iOS: Security researcher Felix Krause is killing it this month, if "it" means iPhone users' sense of security. We recently covered two of his security warnings: If you give an app permission to use your camera, it can also track your location and even secretly take photos and videos. Now he points out that if you're not careful, any app could easily steal your Apple ID.
I googled "hacker" (Photo via Max Pixel)
The problem, Krause says, is any app could easily imitate Apple's password dialog. (He even built a proof of concept.) And if you use an iPhone or iPad, you know that Apple is almost constantly asking for your password. So you get desensitised to it, so whenever you're asked, you just enter it in. An app can just swoop in with a fake password prompt, like so:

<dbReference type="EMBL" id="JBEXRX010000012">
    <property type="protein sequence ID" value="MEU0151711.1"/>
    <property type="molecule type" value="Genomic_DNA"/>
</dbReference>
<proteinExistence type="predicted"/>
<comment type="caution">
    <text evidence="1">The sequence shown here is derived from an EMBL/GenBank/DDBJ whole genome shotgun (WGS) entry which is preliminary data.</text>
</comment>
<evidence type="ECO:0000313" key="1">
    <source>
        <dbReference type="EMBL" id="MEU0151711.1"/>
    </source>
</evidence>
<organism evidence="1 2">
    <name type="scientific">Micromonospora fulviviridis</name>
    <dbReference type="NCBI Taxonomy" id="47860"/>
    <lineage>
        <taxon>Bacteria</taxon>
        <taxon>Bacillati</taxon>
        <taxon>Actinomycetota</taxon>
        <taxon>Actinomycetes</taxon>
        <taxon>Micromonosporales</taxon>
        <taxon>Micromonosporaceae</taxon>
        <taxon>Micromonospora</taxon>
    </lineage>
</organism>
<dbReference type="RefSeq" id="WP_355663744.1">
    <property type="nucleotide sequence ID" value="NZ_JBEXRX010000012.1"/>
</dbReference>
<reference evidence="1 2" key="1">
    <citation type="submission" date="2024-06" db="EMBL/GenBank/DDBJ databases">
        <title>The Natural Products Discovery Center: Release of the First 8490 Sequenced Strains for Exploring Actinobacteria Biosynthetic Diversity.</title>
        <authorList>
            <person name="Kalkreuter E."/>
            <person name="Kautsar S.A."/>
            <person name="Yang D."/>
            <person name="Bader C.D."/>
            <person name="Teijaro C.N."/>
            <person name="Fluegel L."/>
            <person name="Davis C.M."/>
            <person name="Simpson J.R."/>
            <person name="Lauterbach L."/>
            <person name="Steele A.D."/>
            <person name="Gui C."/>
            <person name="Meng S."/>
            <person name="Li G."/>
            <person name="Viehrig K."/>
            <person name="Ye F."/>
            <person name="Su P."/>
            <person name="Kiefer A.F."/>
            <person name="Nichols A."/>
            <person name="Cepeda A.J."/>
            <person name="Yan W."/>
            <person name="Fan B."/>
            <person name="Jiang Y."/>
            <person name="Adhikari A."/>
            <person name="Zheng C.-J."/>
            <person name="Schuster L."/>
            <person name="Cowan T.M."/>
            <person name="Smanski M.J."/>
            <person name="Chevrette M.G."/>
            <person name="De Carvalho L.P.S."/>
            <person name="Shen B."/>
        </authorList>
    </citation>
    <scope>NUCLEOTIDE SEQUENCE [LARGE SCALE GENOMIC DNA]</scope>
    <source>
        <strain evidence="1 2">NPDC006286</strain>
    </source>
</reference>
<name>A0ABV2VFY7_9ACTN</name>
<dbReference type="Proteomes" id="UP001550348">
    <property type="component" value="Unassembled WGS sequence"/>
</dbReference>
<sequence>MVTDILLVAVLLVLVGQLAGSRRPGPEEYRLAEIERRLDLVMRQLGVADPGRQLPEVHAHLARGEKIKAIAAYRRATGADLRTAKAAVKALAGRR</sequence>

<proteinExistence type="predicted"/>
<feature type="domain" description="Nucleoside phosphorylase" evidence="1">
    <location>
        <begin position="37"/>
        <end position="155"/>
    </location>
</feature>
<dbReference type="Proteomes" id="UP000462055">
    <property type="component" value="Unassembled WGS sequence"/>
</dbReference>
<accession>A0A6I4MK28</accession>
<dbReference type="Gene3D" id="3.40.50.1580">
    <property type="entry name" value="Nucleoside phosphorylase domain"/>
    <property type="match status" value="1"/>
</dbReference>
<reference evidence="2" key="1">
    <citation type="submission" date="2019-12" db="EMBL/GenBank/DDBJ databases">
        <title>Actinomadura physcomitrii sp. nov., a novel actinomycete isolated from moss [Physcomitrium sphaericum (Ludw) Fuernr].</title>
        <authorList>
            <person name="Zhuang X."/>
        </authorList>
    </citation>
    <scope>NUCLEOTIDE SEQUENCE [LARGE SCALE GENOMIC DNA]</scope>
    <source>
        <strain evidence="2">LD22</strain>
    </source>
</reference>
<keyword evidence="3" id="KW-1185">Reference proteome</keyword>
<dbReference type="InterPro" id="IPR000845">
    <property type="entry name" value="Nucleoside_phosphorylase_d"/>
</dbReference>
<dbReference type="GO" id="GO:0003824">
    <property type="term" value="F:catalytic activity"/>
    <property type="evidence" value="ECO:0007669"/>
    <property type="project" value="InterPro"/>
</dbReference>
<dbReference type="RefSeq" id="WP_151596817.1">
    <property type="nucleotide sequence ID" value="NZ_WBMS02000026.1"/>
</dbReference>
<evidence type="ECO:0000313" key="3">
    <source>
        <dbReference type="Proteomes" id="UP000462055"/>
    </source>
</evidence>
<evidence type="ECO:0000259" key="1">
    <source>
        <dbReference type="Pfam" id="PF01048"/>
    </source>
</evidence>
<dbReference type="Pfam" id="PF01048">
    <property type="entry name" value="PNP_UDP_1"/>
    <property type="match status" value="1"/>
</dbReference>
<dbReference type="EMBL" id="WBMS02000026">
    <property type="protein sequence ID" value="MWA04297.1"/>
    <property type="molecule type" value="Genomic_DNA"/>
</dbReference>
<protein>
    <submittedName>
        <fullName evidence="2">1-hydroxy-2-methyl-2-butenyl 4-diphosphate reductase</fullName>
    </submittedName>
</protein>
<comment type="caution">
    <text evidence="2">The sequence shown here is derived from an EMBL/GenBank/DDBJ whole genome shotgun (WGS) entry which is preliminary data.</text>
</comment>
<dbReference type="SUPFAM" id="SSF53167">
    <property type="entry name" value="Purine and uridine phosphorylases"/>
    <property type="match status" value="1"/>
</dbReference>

There's an easy way to avoid this, but you have to remember it whenever your phone asks for your password: Hit the home button to close out the app. If the app closes and the password prompt disappears, then it was fake. If the password pop-up is really from Apple, it will stay on the screen until you hit Sign In or Cancel.
If you've enabled two-factor authentication for your Apple ID, then you're still a little safer. But it's still very dangerous to hand out your password, especially if you've reused it, or if there's any danger of anyone with your password getting physical access to your device.
This phishing attack is one of the things Apple's app store is supposed to screen out. But Krause points out that many apps have snuck by with bad behaviour before, and even lists ways that apps could hide this attack from Apple. He believes Apple owes its customers a better design, which would clearly distinguish real password requests from fake ones. Until then, it's on users to stay vigilant.